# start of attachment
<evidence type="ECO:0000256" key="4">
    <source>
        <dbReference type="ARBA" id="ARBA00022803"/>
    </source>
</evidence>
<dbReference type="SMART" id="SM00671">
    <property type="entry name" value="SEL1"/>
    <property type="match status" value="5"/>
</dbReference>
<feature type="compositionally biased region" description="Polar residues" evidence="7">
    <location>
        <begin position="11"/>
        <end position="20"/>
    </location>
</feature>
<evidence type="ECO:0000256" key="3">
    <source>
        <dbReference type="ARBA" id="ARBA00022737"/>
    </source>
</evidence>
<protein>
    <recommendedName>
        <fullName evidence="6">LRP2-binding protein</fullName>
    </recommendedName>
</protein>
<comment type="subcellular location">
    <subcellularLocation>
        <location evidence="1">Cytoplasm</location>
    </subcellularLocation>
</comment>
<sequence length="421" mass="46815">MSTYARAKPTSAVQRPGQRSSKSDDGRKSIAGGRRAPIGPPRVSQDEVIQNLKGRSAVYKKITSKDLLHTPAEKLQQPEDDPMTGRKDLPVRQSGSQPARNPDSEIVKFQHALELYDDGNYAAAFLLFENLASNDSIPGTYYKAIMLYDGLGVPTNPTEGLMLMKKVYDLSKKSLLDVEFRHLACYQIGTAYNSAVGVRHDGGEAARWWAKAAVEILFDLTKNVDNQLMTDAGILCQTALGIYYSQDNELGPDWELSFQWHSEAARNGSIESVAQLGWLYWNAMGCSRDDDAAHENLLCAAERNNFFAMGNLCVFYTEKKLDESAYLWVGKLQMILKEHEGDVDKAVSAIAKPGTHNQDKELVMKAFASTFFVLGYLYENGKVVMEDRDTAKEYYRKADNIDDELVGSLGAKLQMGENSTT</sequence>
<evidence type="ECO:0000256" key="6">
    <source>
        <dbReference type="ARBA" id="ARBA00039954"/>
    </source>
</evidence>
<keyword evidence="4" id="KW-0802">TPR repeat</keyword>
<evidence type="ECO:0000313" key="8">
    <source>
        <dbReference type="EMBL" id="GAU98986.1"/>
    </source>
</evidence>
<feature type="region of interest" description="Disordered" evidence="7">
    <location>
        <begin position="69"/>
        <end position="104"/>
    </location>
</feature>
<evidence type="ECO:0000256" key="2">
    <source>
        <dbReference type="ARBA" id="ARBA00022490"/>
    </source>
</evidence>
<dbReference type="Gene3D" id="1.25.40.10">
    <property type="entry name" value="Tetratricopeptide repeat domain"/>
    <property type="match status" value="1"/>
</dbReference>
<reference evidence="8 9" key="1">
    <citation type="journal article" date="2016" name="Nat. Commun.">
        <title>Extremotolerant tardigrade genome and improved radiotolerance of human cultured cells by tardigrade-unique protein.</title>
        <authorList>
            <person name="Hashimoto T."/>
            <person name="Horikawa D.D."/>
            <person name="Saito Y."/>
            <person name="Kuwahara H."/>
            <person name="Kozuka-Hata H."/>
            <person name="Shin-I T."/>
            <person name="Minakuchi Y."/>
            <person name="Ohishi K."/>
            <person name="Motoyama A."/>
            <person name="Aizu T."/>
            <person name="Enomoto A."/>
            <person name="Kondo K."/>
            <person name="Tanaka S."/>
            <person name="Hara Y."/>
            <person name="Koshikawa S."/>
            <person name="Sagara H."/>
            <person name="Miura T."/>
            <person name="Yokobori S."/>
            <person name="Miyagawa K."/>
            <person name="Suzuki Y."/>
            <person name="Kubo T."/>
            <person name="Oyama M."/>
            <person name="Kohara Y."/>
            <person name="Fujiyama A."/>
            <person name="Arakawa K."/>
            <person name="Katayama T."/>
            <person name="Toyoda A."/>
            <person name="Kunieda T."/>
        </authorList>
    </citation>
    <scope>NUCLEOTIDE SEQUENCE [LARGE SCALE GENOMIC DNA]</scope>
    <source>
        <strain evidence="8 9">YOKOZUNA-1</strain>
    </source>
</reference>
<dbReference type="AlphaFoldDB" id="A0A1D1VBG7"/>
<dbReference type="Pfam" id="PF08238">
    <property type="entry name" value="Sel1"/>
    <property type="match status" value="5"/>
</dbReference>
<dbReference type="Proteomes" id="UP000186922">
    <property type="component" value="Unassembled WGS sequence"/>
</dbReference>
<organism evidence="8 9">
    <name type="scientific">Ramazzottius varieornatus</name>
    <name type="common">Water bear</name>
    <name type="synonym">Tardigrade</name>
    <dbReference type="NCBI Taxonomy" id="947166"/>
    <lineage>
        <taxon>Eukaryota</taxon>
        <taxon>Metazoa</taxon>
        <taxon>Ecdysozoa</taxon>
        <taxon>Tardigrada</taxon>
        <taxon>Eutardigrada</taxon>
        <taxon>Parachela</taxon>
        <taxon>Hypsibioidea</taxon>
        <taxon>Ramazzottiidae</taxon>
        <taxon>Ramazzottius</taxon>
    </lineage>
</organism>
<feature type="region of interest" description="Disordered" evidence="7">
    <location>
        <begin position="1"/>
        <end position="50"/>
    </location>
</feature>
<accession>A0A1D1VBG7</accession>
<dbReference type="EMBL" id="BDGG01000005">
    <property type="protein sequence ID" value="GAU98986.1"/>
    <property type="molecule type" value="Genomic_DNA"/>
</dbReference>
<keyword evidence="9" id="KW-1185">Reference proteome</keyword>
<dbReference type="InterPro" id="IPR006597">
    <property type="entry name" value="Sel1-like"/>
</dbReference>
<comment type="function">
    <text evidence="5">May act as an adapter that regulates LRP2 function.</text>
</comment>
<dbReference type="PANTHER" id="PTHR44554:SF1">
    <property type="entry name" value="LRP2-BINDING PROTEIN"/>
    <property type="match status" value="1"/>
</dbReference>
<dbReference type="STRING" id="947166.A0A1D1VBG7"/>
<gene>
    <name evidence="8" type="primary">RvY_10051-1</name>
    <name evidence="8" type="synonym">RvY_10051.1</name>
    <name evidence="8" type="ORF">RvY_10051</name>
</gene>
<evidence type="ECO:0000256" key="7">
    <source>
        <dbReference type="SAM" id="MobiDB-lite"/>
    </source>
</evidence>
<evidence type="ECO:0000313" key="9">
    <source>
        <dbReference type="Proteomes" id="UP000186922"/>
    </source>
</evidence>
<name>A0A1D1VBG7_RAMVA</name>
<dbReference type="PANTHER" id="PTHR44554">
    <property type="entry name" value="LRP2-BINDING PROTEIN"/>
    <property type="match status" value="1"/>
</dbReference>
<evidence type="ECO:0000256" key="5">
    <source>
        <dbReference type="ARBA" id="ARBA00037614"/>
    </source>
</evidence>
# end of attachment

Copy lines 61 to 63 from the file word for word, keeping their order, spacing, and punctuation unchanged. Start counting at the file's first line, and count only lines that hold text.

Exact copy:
        <authorList>
            <person name="Hashimoto T."/>
            <person name="Horikawa D.D."/>